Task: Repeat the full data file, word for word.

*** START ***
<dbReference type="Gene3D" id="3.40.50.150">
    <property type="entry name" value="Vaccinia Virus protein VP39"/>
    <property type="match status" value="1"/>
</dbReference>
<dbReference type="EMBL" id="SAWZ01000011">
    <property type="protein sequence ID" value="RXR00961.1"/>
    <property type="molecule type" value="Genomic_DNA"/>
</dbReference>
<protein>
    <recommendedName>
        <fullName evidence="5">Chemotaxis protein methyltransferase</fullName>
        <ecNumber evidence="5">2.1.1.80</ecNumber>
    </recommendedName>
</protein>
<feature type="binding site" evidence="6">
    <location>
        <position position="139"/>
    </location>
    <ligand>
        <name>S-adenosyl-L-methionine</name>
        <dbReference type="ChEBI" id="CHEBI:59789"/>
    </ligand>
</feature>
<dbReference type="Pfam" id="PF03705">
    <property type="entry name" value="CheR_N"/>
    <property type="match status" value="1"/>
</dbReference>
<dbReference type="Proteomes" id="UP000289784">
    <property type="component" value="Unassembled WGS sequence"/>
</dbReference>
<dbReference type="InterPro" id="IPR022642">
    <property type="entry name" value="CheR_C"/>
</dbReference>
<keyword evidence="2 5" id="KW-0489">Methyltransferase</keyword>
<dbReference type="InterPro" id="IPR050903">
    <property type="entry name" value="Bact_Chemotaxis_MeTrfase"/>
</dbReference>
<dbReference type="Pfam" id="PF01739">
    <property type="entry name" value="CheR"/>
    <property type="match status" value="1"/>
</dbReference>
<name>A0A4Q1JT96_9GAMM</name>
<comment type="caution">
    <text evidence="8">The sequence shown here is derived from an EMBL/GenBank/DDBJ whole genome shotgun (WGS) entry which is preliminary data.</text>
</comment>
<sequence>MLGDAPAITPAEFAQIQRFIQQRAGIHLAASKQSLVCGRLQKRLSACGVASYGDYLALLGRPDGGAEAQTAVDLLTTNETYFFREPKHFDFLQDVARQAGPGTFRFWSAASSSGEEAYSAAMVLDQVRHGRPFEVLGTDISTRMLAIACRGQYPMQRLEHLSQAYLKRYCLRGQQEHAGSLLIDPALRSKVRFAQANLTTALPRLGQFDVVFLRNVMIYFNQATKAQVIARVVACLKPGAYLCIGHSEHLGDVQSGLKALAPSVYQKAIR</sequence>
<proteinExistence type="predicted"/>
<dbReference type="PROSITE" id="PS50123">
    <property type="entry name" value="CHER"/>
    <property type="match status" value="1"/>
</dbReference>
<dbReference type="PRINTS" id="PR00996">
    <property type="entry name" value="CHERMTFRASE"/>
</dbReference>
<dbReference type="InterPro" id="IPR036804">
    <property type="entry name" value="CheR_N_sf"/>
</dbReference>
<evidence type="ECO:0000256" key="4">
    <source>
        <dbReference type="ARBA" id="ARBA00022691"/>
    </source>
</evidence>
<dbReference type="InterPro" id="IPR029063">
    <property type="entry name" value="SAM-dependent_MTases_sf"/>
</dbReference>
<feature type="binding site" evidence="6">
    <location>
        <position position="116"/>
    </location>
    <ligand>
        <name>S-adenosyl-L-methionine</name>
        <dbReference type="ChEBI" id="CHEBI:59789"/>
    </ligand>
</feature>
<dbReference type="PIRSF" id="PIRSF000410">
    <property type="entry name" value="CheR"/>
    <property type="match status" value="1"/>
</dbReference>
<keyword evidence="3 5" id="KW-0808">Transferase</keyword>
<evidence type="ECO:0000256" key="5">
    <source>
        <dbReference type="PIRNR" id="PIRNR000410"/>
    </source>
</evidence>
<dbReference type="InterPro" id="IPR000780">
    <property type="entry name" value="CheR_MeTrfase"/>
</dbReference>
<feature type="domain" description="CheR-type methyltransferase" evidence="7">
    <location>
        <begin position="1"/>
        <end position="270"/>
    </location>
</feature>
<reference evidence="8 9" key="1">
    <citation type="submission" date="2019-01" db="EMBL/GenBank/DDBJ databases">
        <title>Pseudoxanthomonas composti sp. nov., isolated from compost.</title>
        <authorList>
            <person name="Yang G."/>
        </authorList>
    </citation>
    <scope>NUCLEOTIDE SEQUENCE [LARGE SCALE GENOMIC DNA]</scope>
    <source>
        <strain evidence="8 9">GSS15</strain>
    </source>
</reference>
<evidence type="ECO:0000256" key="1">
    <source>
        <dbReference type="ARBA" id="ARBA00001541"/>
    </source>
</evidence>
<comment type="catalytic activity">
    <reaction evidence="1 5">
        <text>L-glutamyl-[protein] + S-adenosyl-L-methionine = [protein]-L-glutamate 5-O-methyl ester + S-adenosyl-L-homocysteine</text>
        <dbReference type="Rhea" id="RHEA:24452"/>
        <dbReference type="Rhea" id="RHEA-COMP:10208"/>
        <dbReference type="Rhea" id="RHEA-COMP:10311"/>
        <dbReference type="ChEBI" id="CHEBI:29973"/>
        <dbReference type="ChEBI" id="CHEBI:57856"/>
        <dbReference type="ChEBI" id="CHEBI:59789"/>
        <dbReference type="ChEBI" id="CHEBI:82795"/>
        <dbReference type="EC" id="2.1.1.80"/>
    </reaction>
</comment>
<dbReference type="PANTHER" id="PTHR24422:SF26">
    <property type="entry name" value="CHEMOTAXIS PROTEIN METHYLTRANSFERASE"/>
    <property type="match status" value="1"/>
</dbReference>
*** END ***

<dbReference type="Gene3D" id="3.40.50.150">
    <property type="entry name" value="Vaccinia Virus protein VP39"/>
    <property type="match status" value="1"/>
</dbReference>
<dbReference type="EMBL" id="SAWZ01000011">
    <property type="protein sequence ID" value="RXR00961.1"/>
    <property type="molecule type" value="Genomic_DNA"/>
</dbReference>
<protein>
    <recommendedName>
        <fullName evidence="5">Chemotaxis protein methyltransferase</fullName>
        <ecNumber evidence="5">2.1.1.80</ecNumber>
    </recommendedName>
</protein>
<feature type="binding site" evidence="6">
    <location>
        <position position="139"/>
    </location>
    <ligand>
        <name>S-adenosyl-L-methionine</name>
        <dbReference type="ChEBI" id="CHEBI:59789"/>
    </ligand>
</feature>
<dbReference type="Pfam" id="PF03705">
    <property type="entry name" value="CheR_N"/>
    <property type="match status" value="1"/>
</dbReference>
<dbReference type="Proteomes" id="UP000289784">
    <property type="component" value="Unassembled WGS sequence"/>
</dbReference>
<dbReference type="InterPro" id="IPR022642">
    <property type="entry name" value="CheR_C"/>
</dbReference>
<keyword evidence="2 5" id="KW-0489">Methyltransferase</keyword>
<dbReference type="InterPro" id="IPR050903">
    <property type="entry name" value="Bact_Chemotaxis_MeTrfase"/>
</dbReference>
<dbReference type="Pfam" id="PF01739">
    <property type="entry name" value="CheR"/>
    <property type="match status" value="1"/>
</dbReference>
<name>A0A4Q1JT96_9GAMM</name>
<comment type="caution">
    <text evidence="8">The sequence shown here is derived from an EMBL/GenBank/DDBJ whole genome shotgun (WGS) entry which is preliminary data.</text>
</comment>
<sequence>MLGDAPAITPAEFAQIQRFIQQRAGIHLAASKQSLVCGRLQKRLSACGVASYGDYLALLGRPDGGAEAQTAVDLLTTNETYFFREPKHFDFLQDVARQAGPGTFRFWSAASSSGEEAYSAAMVLDQVRHGRPFEVLGTDISTRMLAIACRGQYPMQRLEHLSQAYLKRYCLRGQQEHAGSLLIDPALRSKVRFAQANLTTALPRLGQFDVVFLRNVMIYFNQATKAQVIARVVACLKPGAYLCIGHSEHLGDVQSGLKALAPSVYQKAIR</sequence>
<proteinExistence type="predicted"/>
<dbReference type="PROSITE" id="PS50123">
    <property type="entry name" value="CHER"/>
    <property type="match status" value="1"/>
</dbReference>
<dbReference type="PRINTS" id="PR00996">
    <property type="entry name" value="CHERMTFRASE"/>
</dbReference>
<dbReference type="InterPro" id="IPR036804">
    <property type="entry name" value="CheR_N_sf"/>
</dbReference>
<evidence type="ECO:0000256" key="4">
    <source>
        <dbReference type="ARBA" id="ARBA00022691"/>
    </source>
</evidence>
<dbReference type="InterPro" id="IPR029063">
    <property type="entry name" value="SAM-dependent_MTases_sf"/>
</dbReference>
<feature type="binding site" evidence="6">
    <location>
        <position position="116"/>
    </location>
    <ligand>
        <name>S-adenosyl-L-methionine</name>
        <dbReference type="ChEBI" id="CHEBI:59789"/>
    </ligand>
</feature>
<dbReference type="PIRSF" id="PIRSF000410">
    <property type="entry name" value="CheR"/>
    <property type="match status" value="1"/>
</dbReference>
<keyword evidence="3 5" id="KW-0808">Transferase</keyword>
<evidence type="ECO:0000256" key="5">
    <source>
        <dbReference type="PIRNR" id="PIRNR000410"/>
    </source>
</evidence>
<dbReference type="InterPro" id="IPR000780">
    <property type="entry name" value="CheR_MeTrfase"/>
</dbReference>
<feature type="domain" description="CheR-type methyltransferase" evidence="7">
    <location>
        <begin position="1"/>
        <end position="270"/>
    </location>
</feature>
<reference evidence="8 9" key="1">
    <citation type="submission" date="2019-01" db="EMBL/GenBank/DDBJ databases">
        <title>Pseudoxanthomonas composti sp. nov., isolated from compost.</title>
        <authorList>
            <person name="Yang G."/>
        </authorList>
    </citation>
    <scope>NUCLEOTIDE SEQUENCE [LARGE SCALE GENOMIC DNA]</scope>
    <source>
        <strain evidence="8 9">GSS15</strain>
    </source>
</reference>
<evidence type="ECO:0000256" key="1">
    <source>
        <dbReference type="ARBA" id="ARBA00001541"/>
    </source>
</evidence>
<comment type="catalytic activity">
    <reaction evidence="1 5">
        <text>L-glutamyl-[protein] + S-adenosyl-L-methionine = [protein]-L-glutamate 5-O-methyl ester + S-adenosyl-L-homocysteine</text>
        <dbReference type="Rhea" id="RHEA:24452"/>
        <dbReference type="Rhea" id="RHEA-COMP:10208"/>
        <dbReference type="Rhea" id="RHEA-COMP:10311"/>
        <dbReference type="ChEBI" id="CHEBI:29973"/>
        <dbReference type="ChEBI" id="CHEBI:57856"/>
        <dbReference type="ChEBI" id="CHEBI:59789"/>
        <dbReference type="ChEBI" id="CHEBI:82795"/>
        <dbReference type="EC" id="2.1.1.80"/>
    </reaction>
</comment>
<dbReference type="PANTHER" id="PTHR24422:SF26">
    <property type="entry name" value="CHEMOTAXIS PROTEIN METHYLTRANSFERASE"/>
    <property type="match status" value="1"/>
</dbReference>